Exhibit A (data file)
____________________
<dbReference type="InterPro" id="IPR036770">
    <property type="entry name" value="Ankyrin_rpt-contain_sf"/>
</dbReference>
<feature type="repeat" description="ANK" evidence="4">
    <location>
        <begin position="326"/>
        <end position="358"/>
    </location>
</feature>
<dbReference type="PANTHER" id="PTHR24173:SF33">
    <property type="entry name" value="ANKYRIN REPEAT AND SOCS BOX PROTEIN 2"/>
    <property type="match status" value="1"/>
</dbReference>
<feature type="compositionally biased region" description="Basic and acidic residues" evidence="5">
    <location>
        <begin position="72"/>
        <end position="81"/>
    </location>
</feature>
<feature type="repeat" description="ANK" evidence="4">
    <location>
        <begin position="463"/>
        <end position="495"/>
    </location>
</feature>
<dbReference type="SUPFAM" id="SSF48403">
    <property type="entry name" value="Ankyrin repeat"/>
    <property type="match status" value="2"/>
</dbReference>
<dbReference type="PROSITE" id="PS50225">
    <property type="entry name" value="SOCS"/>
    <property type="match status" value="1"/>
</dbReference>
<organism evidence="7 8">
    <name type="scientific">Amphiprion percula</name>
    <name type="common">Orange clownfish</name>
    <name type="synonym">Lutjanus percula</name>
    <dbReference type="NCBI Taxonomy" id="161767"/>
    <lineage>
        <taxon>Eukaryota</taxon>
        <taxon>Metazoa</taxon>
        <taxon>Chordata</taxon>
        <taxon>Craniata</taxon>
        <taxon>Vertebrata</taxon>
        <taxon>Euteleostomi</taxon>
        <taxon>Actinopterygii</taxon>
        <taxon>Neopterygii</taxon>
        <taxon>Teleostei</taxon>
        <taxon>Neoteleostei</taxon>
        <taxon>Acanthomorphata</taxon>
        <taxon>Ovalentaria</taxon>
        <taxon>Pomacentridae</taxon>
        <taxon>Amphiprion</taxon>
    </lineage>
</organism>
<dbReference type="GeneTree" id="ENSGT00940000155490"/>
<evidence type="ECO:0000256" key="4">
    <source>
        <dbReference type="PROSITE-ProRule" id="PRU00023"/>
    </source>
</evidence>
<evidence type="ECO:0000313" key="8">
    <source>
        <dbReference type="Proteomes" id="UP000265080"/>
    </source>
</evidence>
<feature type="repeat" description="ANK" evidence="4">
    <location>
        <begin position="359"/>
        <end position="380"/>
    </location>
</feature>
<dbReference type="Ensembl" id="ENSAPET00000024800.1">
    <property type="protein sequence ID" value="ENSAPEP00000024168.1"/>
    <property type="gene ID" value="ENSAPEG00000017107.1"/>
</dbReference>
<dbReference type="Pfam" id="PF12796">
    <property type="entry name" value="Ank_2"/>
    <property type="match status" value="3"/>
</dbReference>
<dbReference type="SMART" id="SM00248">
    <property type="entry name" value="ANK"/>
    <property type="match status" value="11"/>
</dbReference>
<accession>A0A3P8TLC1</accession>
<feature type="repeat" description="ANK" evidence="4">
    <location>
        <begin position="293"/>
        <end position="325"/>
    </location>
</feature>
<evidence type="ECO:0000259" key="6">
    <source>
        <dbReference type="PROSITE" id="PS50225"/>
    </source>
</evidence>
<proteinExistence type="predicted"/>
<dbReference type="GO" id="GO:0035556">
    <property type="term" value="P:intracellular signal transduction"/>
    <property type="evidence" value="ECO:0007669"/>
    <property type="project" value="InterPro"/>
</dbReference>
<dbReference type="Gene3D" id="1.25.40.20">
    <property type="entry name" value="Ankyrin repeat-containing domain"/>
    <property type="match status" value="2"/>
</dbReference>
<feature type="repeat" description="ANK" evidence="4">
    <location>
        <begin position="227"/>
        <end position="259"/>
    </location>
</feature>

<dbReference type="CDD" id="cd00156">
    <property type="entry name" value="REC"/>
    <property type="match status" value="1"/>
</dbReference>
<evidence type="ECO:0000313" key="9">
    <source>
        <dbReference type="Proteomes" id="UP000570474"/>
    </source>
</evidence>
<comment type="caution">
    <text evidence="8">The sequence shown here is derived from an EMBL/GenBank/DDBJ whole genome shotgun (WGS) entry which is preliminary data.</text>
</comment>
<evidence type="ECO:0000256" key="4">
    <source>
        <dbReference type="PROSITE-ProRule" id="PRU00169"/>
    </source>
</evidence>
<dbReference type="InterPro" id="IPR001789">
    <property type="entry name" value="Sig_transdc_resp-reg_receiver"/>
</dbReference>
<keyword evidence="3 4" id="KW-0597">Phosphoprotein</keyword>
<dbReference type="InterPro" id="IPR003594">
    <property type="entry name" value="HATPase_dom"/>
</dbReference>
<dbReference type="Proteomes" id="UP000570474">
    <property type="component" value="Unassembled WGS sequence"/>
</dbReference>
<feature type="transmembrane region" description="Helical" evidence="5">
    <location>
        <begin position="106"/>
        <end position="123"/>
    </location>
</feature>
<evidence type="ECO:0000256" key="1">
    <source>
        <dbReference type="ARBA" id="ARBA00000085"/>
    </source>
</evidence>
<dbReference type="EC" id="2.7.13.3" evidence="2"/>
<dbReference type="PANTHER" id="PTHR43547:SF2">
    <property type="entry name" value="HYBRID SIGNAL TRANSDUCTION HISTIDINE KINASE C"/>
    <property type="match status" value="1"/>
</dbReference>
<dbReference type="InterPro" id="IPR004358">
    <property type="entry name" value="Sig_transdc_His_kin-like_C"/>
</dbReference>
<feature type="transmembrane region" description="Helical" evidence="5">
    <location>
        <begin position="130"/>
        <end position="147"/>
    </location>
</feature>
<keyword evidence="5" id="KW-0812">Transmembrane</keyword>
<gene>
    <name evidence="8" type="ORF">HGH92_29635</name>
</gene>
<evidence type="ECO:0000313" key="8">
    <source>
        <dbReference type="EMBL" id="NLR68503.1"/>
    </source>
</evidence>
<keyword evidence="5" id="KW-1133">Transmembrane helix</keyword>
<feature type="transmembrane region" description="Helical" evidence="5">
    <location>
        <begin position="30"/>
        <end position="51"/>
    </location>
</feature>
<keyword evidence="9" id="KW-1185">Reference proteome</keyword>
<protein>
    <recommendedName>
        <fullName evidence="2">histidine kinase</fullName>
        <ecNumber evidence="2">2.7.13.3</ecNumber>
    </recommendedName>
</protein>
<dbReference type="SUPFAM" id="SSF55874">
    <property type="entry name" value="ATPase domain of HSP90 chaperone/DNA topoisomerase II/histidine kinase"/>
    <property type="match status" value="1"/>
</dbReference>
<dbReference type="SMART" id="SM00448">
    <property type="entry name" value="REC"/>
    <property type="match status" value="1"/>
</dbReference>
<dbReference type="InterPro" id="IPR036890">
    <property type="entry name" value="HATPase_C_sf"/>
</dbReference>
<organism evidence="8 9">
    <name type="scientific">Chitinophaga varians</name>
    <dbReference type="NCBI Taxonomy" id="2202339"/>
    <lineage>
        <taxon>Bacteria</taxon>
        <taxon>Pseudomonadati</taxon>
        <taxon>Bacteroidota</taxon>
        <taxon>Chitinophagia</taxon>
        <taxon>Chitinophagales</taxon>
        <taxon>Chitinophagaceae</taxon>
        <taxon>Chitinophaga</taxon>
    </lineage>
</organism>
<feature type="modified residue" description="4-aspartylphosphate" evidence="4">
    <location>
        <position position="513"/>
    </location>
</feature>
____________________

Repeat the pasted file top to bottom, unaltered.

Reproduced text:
<dbReference type="InterPro" id="IPR036770">
    <property type="entry name" value="Ankyrin_rpt-contain_sf"/>
</dbReference>
<feature type="repeat" description="ANK" evidence="4">
    <location>
        <begin position="326"/>
        <end position="358"/>
    </location>
</feature>
<dbReference type="PANTHER" id="PTHR24173:SF33">
    <property type="entry name" value="ANKYRIN REPEAT AND SOCS BOX PROTEIN 2"/>
    <property type="match status" value="1"/>
</dbReference>
<feature type="compositionally biased region" description="Basic and acidic residues" evidence="5">
    <location>
        <begin position="72"/>
        <end position="81"/>
    </location>
</feature>
<feature type="repeat" description="ANK" evidence="4">
    <location>
        <begin position="463"/>
        <end position="495"/>
    </location>
</feature>
<dbReference type="SUPFAM" id="SSF48403">
    <property type="entry name" value="Ankyrin repeat"/>
    <property type="match status" value="2"/>
</dbReference>
<dbReference type="PROSITE" id="PS50225">
    <property type="entry name" value="SOCS"/>
    <property type="match status" value="1"/>
</dbReference>
<organism evidence="7 8">
    <name type="scientific">Amphiprion percula</name>
    <name type="common">Orange clownfish</name>
    <name type="synonym">Lutjanus percula</name>
    <dbReference type="NCBI Taxonomy" id="161767"/>
    <lineage>
        <taxon>Eukaryota</taxon>
        <taxon>Metazoa</taxon>
        <taxon>Chordata</taxon>
        <taxon>Craniata</taxon>
        <taxon>Vertebrata</taxon>
        <taxon>Euteleostomi</taxon>
        <taxon>Actinopterygii</taxon>
        <taxon>Neopterygii</taxon>
        <taxon>Teleostei</taxon>
        <taxon>Neoteleostei</taxon>
        <taxon>Acanthomorphata</taxon>
        <taxon>Ovalentaria</taxon>
        <taxon>Pomacentridae</taxon>
        <taxon>Amphiprion</taxon>
    </lineage>
</organism>
<dbReference type="GeneTree" id="ENSGT00940000155490"/>
<evidence type="ECO:0000256" key="4">
    <source>
        <dbReference type="PROSITE-ProRule" id="PRU00023"/>
    </source>
</evidence>
<evidence type="ECO:0000313" key="8">
    <source>
        <dbReference type="Proteomes" id="UP000265080"/>
    </source>
</evidence>
<feature type="repeat" description="ANK" evidence="4">
    <location>
        <begin position="359"/>
        <end position="380"/>
    </location>
</feature>
<dbReference type="Ensembl" id="ENSAPET00000024800.1">
    <property type="protein sequence ID" value="ENSAPEP00000024168.1"/>
    <property type="gene ID" value="ENSAPEG00000017107.1"/>
</dbReference>
<dbReference type="Pfam" id="PF12796">
    <property type="entry name" value="Ank_2"/>
    <property type="match status" value="3"/>
</dbReference>
<dbReference type="SMART" id="SM00248">
    <property type="entry name" value="ANK"/>
    <property type="match status" value="11"/>
</dbReference>
<accession>A0A3P8TLC1</accession>
<feature type="repeat" description="ANK" evidence="4">
    <location>
        <begin position="293"/>
        <end position="325"/>
    </location>
</feature>
<evidence type="ECO:0000259" key="6">
    <source>
        <dbReference type="PROSITE" id="PS50225"/>
    </source>
</evidence>
<proteinExistence type="predicted"/>
<dbReference type="GO" id="GO:0035556">
    <property type="term" value="P:intracellular signal transduction"/>
    <property type="evidence" value="ECO:0007669"/>
    <property type="project" value="InterPro"/>
</dbReference>
<dbReference type="Gene3D" id="1.25.40.20">
    <property type="entry name" value="Ankyrin repeat-containing domain"/>
    <property type="match status" value="2"/>
</dbReference>
<feature type="repeat" description="ANK" evidence="4">
    <location>
        <begin position="227"/>
        <end position="259"/>
    </location>
</feature>

<dbReference type="CDD" id="cd00156">
    <property type="entry name" value="REC"/>
    <property type="match status" value="1"/>
</dbReference>
<evidence type="ECO:0000313" key="9">
    <source>
        <dbReference type="Proteomes" id="UP000570474"/>
    </source>
</evidence>
<comment type="caution">
    <text evidence="8">The sequence shown here is derived from an EMBL/GenBank/DDBJ whole genome shotgun (WGS) entry which is preliminary data.</text>
</comment>
<evidence type="ECO:0000256" key="4">
    <source>
        <dbReference type="PROSITE-ProRule" id="PRU00169"/>
    </source>
</evidence>
<dbReference type="InterPro" id="IPR001789">
    <property type="entry name" value="Sig_transdc_resp-reg_receiver"/>
</dbReference>
<keyword evidence="3 4" id="KW-0597">Phosphoprotein</keyword>
<dbReference type="InterPro" id="IPR003594">
    <property type="entry name" value="HATPase_dom"/>
</dbReference>
<dbReference type="Proteomes" id="UP000570474">
    <property type="component" value="Unassembled WGS sequence"/>
</dbReference>
<feature type="transmembrane region" description="Helical" evidence="5">
    <location>
        <begin position="106"/>
        <end position="123"/>
    </location>
</feature>
<evidence type="ECO:0000256" key="1">
    <source>
        <dbReference type="ARBA" id="ARBA00000085"/>
    </source>
</evidence>
<dbReference type="EC" id="2.7.13.3" evidence="2"/>
<dbReference type="PANTHER" id="PTHR43547:SF2">
    <property type="entry name" value="HYBRID SIGNAL TRANSDUCTION HISTIDINE KINASE C"/>
    <property type="match status" value="1"/>
</dbReference>
<dbReference type="InterPro" id="IPR004358">
    <property type="entry name" value="Sig_transdc_His_kin-like_C"/>
</dbReference>
<feature type="transmembrane region" description="Helical" evidence="5">
    <location>
        <begin position="130"/>
        <end position="147"/>
    </location>
</feature>
<keyword evidence="5" id="KW-0812">Transmembrane</keyword>
<gene>
    <name evidence="8" type="ORF">HGH92_29635</name>
</gene>
<evidence type="ECO:0000313" key="8">
    <source>
        <dbReference type="EMBL" id="NLR68503.1"/>
    </source>
</evidence>
<keyword evidence="5" id="KW-1133">Transmembrane helix</keyword>
<feature type="transmembrane region" description="Helical" evidence="5">
    <location>
        <begin position="30"/>
        <end position="51"/>
    </location>
</feature>
<keyword evidence="9" id="KW-1185">Reference proteome</keyword>
<protein>
    <recommendedName>
        <fullName evidence="2">histidine kinase</fullName>
        <ecNumber evidence="2">2.7.13.3</ecNumber>
    </recommendedName>
</protein>
<dbReference type="SUPFAM" id="SSF55874">
    <property type="entry name" value="ATPase domain of HSP90 chaperone/DNA topoisomerase II/histidine kinase"/>
    <property type="match status" value="1"/>
</dbReference>
<dbReference type="SMART" id="SM00448">
    <property type="entry name" value="REC"/>
    <property type="match status" value="1"/>
</dbReference>
<dbReference type="InterPro" id="IPR036890">
    <property type="entry name" value="HATPase_C_sf"/>
</dbReference>
<organism evidence="8 9">
    <name type="scientific">Chitinophaga varians</name>
    <dbReference type="NCBI Taxonomy" id="2202339"/>
    <lineage>
        <taxon>Bacteria</taxon>
        <taxon>Pseudomonadati</taxon>
        <taxon>Bacteroidota</taxon>
        <taxon>Chitinophagia</taxon>
        <taxon>Chitinophagales</taxon>
        <taxon>Chitinophagaceae</taxon>
        <taxon>Chitinophaga</taxon>
    </lineage>
</organism>
<feature type="modified residue" description="4-aspartylphosphate" evidence="4">
    <location>
        <position position="513"/>
    </location>
</feature>